Law Firm Blended Rates – How to Avoid Getting Taken For A Ride

I recently tripped across a well-written article that addressed some of the tensions associated with blended rates ( .  Ultimately the author spent significant time dissecting whether they represent an alternative fee arrangement or an hourly rate.  He noted that distinction matters when measuring how much work law firms may claim to do under AFAs.  And while that is an interesting question, I was drawn to a practical debate he asked others to have – are blended rates a good or a bad thing?

My POV:  blended rates are perfectly fine if you make clear up front you will not accept getting taken for a ride.

What are blended rates?

In their simplest form a blended rate is when a law firm offers the services of two or more staff members at the same hourly rate when the staff members are normally billed at different hourly rates.  Say attorney A has a standard hourly rate of $500 and attorney B has a standard hourly rate of $200.  The firm might offer each attorney’s service at a rate somewhere between those two rates – say the midpoint or $350 an hour.

So what’s the issue?

As the above linked article notes, blended rates can invite mischief.  The law firm may be reluctant to have attorneys who normally bill above the blended rate do work on the file.  In turn, the client can end up with inefficient younger attorneys stuffing hours on its file at an alarming rate and lose expected and appropriate supervision, experience and judgment that more experienced attorneys would bring to the engagement.

And how do you avoid getting “taken for a ride”?

The answer lies in demanding a detailed budget for your engagement on the front end that includes the following elements:

  • The phases of your engagement;
  • The names of the staff members tied to the blended rate who will work on your engagement and their standard hourly rates; and
  • The time each of those staff members is expected to spend on each phase of your engagement.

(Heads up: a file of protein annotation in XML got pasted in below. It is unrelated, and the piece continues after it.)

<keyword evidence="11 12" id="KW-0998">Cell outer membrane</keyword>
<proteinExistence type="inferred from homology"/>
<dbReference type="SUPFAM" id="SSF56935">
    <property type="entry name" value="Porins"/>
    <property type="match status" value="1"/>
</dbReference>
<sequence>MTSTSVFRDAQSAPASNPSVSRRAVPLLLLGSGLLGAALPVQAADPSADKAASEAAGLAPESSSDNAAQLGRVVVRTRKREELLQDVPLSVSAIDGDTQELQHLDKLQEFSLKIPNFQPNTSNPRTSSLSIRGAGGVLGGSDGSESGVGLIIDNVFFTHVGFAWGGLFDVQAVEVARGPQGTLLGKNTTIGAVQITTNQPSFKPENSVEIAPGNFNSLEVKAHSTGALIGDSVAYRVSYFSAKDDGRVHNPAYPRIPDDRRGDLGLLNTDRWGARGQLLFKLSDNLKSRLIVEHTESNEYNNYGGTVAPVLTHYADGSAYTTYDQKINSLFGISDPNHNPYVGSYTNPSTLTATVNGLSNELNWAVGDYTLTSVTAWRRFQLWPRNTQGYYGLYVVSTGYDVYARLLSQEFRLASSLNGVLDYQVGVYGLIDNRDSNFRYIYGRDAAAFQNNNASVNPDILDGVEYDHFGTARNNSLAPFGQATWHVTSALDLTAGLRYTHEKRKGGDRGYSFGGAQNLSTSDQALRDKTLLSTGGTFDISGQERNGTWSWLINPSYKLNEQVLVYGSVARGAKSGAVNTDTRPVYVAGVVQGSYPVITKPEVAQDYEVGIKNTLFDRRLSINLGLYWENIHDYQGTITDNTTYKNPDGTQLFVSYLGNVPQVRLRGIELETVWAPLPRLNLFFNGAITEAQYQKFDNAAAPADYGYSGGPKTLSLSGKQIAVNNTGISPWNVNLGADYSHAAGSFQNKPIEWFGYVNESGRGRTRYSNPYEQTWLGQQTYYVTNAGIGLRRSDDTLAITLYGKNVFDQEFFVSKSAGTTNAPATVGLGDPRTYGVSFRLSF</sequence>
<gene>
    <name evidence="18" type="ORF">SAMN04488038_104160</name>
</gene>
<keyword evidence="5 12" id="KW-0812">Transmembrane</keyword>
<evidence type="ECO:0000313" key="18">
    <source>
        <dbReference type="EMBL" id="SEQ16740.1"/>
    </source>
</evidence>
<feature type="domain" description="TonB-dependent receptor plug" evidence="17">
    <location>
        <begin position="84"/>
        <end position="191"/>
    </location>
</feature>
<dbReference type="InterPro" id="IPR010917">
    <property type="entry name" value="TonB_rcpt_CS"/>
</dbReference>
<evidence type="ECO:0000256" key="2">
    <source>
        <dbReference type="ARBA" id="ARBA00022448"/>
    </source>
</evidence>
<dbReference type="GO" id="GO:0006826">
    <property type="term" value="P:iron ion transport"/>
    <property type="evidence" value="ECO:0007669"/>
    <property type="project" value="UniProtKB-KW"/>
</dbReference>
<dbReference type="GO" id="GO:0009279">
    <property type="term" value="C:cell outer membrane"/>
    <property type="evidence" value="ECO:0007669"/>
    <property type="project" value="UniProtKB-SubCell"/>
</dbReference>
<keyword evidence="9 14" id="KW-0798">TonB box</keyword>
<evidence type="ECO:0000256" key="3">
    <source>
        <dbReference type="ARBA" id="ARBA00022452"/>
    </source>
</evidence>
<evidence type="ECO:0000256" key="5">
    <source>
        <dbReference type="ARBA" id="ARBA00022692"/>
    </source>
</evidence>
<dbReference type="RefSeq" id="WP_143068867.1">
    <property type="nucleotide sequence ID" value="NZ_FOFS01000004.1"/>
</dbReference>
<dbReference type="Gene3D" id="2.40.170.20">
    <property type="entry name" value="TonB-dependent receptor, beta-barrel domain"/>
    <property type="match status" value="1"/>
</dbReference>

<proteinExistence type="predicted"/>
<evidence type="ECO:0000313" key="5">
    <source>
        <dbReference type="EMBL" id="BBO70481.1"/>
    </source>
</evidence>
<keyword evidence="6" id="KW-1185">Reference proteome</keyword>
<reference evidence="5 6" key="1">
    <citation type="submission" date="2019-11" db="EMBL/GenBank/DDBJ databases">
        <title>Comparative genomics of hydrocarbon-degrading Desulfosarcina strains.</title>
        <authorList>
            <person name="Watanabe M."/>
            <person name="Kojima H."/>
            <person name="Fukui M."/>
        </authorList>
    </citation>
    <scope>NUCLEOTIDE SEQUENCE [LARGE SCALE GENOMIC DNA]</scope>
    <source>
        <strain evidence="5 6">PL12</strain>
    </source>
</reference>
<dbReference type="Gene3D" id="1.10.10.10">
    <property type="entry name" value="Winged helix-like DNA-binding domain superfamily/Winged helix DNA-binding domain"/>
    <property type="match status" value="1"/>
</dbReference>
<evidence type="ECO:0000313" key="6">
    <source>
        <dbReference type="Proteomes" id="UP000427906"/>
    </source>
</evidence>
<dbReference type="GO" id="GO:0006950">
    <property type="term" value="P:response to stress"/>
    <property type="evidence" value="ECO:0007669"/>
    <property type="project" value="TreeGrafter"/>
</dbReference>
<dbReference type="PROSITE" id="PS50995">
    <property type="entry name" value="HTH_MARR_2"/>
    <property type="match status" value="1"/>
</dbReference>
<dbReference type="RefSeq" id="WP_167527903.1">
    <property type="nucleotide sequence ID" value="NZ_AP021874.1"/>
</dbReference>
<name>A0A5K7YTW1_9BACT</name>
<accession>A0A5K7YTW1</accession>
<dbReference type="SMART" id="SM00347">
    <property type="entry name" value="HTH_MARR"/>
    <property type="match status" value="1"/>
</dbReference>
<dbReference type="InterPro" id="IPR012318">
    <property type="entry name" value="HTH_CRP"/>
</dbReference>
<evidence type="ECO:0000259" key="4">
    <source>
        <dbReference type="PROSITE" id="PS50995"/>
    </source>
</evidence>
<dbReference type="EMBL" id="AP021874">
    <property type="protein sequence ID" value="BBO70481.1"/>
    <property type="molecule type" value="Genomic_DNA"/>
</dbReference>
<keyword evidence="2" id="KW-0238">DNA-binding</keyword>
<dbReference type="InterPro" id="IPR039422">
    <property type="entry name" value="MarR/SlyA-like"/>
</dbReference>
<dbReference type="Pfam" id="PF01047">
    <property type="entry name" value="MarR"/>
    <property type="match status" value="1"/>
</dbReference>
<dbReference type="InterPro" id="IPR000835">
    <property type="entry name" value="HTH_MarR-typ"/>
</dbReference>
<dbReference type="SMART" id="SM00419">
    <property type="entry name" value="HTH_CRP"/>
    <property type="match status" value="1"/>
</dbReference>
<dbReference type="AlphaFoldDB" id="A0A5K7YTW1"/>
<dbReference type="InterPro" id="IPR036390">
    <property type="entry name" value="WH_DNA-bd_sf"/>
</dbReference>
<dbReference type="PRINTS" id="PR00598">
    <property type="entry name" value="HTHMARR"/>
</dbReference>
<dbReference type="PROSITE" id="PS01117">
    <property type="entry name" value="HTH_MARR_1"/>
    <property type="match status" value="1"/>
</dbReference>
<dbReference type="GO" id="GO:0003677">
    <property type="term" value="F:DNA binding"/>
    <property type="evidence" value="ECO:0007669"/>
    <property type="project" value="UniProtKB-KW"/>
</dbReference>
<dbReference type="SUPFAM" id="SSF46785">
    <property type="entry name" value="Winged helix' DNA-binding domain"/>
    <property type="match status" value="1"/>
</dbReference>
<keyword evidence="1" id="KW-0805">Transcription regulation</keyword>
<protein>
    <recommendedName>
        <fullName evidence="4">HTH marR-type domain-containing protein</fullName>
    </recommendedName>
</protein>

What does this get you?

  • It sets a standard for the expected mix of hours between the various staff members;
  • It tells you how the blended rate proposed corresponds to the expected hourly cost to do the work using standard hourly rates; and
  • It puts you in a position to negotiate with the law firm about acceptable final outcomes regarding hour mix and average hourly cost on your engagement.

Suffice to say, if a blended rate is supposed to be appealing to a consumer, then it should, in fact, result in a lower actual hourly rate than what you’d pay using standard hourly rates.  Such an outcome assures you weren’t stuck with less experienced, less efficient lawyers doing more work than expected on your engagement.  And that detailed budget you should demand also helps you gauge whether any cost overruns versus the total expected cost for the engagement are justified.

About the author – Dave Sampsell is a 20-year lawyer with extensive experience managing large, complex legal engagements and overall corporate legal budgets.  He presently serves as General Counsel of a NASDAQ listed company and is a Founder and Principal of BanyanRFP.  BanyanRFP saves companies time and money through an easy-to-use, private and secure online application for the creation and processing of legal services RFPs.  For more information, visit

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